My Visual C++ is starting to really um... screw up to put it nicely

This is a discussion on My Visual C++ is starting to really um... screw up to put it nicely within the C++ Programming forums, part of the General Programming Boards category; Looks like header files just don't work anymore. Especially the good old <string.h>. I made a test just to see ...

  1. #1
    Registered User
    Join Date
    Apr 2002
    Posts
    48

    My Visual C++ is starting to really um... screw up to put it nicely

    Looks like header files just don't work anymore. Especially the good old <string.h>.

    I made a test just to see if something was wrong... and there was.

    Here's the codes that I've tried
    Code:
    #include <iostream>
    #include <string.h>
    
    int main()
    {
    	string str1="Strings don't work with my Visual C++ 6.0";
    	cout<<str1;
    	return 0;
    }
    Code:
    #include <iostream>
    #include <string>
    
    int main()
    {
    	string str1="Strings don't work with my Visual C++ 6.0";
    	cout<<str1;
    	return 0;
    }
    Code:
    #include <iostream>
    #include <cstring>
    
    int main()
    {
    	string str1="Strings don't work with my Visual C++ 6.0";
    	cout<<str1;
    	return 0;
    }
    And as luck would have it I always get the same errors:

    Code:
    --------------------Configuration: Testing - Win32 Debug--------------------
    Compiling...
    main.cpp
    c:\program files\microsoft visual studio\myprojects\testing\main.cpp(6) : error C2065: 'string' : undeclared identifier
    c:\program files\microsoft visual studio\myprojects\testing\main.cpp(6) : error C2146: syntax error : missing ';' before identifier 'str1'
    c:\program files\microsoft visual studio\myprojects\testing\main.cpp(6) : error C2065: 'str1' : undeclared identifier
    c:\program files\microsoft visual studio\myprojects\testing\main.cpp(6) : error C2440: '=' : cannot convert from 'char [42]' to 'int'
            This conversion requires a reinterpret_cast, a C-style cast or function-style cast
    c:\program files\microsoft visual studio\myprojects\testing\main.cpp(7) : error C2065: 'cout' : undeclared identifier
    c:\program files\microsoft visual studio\myprojects\testing\main.cpp(7) : warning C4552: '<<' : operator has no effect; expected operator with side-effect
    Error executing cl.exe.
    
    Testing.exe - 5 error(s), 1 warning(s)
    So what's wrong with my Visual C++ and is there any other way to fix it besides re-installing it? Or am i just stupid? (please don't say that because it won't really help the situation even though it could be true)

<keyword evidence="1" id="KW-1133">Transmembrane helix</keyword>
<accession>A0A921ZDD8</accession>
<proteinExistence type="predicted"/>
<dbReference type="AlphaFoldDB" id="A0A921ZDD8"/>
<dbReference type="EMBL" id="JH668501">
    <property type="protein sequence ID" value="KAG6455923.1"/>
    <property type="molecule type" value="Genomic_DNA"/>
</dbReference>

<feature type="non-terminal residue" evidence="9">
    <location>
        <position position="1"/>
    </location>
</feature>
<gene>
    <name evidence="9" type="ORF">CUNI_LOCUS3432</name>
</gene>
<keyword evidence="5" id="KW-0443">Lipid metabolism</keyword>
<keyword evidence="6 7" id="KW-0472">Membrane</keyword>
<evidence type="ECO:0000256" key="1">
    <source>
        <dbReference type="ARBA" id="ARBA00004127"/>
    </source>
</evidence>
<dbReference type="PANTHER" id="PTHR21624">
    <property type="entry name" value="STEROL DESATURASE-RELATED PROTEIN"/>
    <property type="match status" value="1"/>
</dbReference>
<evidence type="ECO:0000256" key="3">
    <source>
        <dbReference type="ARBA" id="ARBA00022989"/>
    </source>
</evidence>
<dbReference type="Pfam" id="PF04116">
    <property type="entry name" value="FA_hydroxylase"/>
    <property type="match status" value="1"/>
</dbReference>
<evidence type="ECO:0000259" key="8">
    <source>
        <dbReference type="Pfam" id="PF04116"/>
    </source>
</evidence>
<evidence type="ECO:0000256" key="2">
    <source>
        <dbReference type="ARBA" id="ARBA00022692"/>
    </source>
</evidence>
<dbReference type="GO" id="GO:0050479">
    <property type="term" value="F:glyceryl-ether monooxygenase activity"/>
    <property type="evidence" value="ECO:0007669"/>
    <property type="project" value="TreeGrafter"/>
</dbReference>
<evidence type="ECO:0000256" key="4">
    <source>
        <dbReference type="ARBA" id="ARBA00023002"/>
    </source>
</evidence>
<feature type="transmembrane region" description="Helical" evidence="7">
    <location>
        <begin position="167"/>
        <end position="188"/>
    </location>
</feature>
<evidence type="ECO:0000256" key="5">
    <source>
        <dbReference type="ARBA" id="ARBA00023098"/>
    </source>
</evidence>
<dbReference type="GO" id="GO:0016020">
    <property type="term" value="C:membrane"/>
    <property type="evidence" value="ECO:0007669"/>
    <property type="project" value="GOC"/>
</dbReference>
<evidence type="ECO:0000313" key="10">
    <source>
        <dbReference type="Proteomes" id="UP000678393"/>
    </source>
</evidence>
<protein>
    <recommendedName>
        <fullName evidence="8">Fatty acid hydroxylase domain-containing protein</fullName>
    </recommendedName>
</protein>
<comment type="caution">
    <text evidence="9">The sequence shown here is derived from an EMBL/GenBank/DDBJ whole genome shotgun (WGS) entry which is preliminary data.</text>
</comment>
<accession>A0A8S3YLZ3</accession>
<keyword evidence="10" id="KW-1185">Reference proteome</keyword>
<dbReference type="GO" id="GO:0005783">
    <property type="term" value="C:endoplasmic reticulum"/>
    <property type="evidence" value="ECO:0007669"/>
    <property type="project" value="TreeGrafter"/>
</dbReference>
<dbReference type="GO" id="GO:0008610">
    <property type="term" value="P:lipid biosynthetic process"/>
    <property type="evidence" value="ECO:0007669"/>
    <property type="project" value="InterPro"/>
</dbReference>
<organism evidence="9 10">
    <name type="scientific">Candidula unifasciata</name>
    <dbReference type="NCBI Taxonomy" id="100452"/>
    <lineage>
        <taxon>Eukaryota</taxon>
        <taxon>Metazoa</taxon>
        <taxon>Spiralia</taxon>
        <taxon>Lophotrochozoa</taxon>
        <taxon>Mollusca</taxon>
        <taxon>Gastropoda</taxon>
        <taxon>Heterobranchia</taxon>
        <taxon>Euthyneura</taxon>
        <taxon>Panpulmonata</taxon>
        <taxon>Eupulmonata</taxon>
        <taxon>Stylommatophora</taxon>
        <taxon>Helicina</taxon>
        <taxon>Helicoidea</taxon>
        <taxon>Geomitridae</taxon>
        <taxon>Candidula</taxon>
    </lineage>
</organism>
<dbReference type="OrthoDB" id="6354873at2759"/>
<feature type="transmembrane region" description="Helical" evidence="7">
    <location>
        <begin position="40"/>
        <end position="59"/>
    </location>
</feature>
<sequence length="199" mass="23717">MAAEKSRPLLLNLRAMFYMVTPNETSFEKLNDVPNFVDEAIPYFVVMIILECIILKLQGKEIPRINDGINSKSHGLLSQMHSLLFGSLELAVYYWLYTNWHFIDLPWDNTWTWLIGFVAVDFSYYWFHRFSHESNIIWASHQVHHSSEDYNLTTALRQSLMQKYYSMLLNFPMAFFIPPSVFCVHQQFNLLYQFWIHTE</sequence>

Hey, you gotta start somewhere

  2. #2
    Registered User subdene's Avatar
    Join Date
    Jan 2002
    Posts
    359
    Try putting the ".h" after iostream on your first code posting, and a statement to hold the screen.

  3. #3
    Registered User
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    Apr 2002
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    48
    nope...
    Hey, you gotta start somewhere

  4. #4
    Registered User
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    Jun 2002
    Posts
    17
    Well I don't know if this is what you're looking for.. but I got it to work like this...

    Code:
    #include <iostream>
    #include <string>
    using namespace std;
    
    int main()
    {
    	string str1="Strings don't work with my Visual C++ 6.0";
    	cout<<str1;
    	return 0;
    }

  5. #5
    Registered User
    Join Date
    Jan 2002
    Posts
    559
    If you're using the current standard for headers, without the .h, you need to add a using statement, e.g.,
    using namespace std;
    Some people consider it wasteful to add the entire std namespace, so they'll add just the individual components they're using:
    using std::cout;
    using std::cin;
    etc.
    If you don't add the using statements, each time you use one of the components from the header libraries you must prefix it with std::
    std::cout << "You must use std::cout in this case";
    This seems tedious to me, but some people do code that way.
    Truth is a malleable commodity - Dick Cheney

  6. #6
    Registered User
    Join Date
    Sep 2001
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    305
    <string.h> != <string> so #include <string> in all your files.

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